The Information Commissioners Office has fined EE £100,000 for sending millions of marketing texts without permission to do so.

Mobile giant EE has been fined £100,000 for sending millions of text messages to customers. The ICO said EE sent more than 2.5 million messages in 2018. The messages asked customers to download an app and upgrade their phones. EE also sent follow up texts to the customers who did not open the first message.

EE told the ICO that the texts were sent as service messages and because of this were no subject to the electronic marketing rules. However, the ICO investigation found that the messages contained direct marketing and that EE had in fact sent them with the purpose to engage customers. Despite this, the ICO acknowledged that EE did not deliberately set out to breach electronic marketing laws.

Electronic marketing communications can only be sent to existing customers who have given consent and if a simple way to opt out of marketing is provided. ICO Director of Investigations, Andy White said: “Theses were marketing messages which promoted the company’s products and services. The direct marketing guidance is clear: If a message that contains customer service information also includes promotional material to buy extra products for services, it is no longer a service message and electronic marketing rules apply. EE Limited were aware of the law and should have known that they needed customers’ consent to send them in line with the direct marketing rules. Companies should be aware that texts and emails providing service information which also include a marketing or promotional element must comply with the relevant legislation or could face a fine up to £500,000.”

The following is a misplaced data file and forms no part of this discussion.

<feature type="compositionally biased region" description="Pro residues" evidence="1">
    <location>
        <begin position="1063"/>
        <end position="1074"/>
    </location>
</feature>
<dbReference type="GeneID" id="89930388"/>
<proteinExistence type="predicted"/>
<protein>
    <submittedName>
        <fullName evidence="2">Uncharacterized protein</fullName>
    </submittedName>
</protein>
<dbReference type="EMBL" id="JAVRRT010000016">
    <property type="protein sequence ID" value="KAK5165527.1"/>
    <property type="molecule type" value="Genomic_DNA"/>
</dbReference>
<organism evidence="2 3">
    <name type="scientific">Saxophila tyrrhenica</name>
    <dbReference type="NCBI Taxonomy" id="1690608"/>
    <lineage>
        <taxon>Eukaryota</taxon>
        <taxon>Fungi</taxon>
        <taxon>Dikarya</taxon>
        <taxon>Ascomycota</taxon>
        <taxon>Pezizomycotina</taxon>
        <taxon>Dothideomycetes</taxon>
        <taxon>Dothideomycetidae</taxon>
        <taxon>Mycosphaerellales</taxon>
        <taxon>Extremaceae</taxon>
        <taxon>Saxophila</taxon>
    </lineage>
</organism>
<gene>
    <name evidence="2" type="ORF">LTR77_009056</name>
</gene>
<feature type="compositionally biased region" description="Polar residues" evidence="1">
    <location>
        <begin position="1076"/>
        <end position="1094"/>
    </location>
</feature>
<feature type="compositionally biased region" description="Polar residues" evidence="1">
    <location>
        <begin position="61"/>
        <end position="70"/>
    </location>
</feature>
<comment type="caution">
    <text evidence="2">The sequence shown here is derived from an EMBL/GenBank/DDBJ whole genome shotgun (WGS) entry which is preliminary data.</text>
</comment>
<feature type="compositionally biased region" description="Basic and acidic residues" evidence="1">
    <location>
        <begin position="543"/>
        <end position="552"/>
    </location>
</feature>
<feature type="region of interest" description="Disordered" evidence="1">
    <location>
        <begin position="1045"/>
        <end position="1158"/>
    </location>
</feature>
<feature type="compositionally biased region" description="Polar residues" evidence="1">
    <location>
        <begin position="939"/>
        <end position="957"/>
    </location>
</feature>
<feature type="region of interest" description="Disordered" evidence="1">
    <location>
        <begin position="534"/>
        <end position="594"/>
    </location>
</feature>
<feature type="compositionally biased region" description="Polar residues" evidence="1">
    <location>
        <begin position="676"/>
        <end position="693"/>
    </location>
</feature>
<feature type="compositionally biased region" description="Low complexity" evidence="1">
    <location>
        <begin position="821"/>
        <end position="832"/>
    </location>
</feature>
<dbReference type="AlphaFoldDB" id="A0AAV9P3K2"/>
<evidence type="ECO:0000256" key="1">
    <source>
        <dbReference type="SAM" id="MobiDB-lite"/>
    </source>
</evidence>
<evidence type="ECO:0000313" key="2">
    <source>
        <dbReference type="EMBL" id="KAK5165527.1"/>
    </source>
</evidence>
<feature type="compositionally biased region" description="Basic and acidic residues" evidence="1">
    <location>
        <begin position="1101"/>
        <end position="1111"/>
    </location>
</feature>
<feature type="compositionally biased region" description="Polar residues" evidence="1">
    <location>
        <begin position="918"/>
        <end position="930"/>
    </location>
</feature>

EE said it accepted the ICO’s findings and has begun working to improve its processes. A spokesperson said: “We’re committed to ensuring our customers are fully aware of their options throughout the life of their contract, and we apologise to the customers who received these messages.”

What to do if you receive a nuisance call or text.

People who receive nuisance marketing calls, emails and texts is to ask the company to remove their details from their lists, read the small print and be careful about ticking boxes which could give them consent to contact you. People can also report cold calls or texts that either played a recorded voice message or from a real person, to the ICO. The ICO will use the information you provide to investigate and take action against companies responsible.

What is a nuisance call or text?

A nuisance call or cold-call is an unsolicited telephone call or text from a business seeking to attract new customers. Cold Calling is not illegal, however, there are restrictions on how and when a marketing cold-call should be made. The new GDPR regulations along with the ICO’s Privacy and Electronic Communications Regulations tighten up these restrictions, and as from 25 May 2018, any organisation involved in cold calling will have to abide by strict guidelines or face hefty fines. The only instance where you can be lawfully cold-called is if you have given consent before being contacted.

In addition, organisations cannot call numbers that are registered with the TPS. The TPS (Telephone Preference Service) is a free service. It is the official opt out register on which you can record your preference not to receive unsolicited sales or marketing calls. It is forbidden for organisations to make telephone contact with anyone registered on the TPS database.

To register with the TPS follow this https://www.tpsonline.org.uk/tps/number_type.html

You can also log a complaint with the ICO here: https://ico.org.uk/make-a-complaint/nuisance-calls-and-messages/

 

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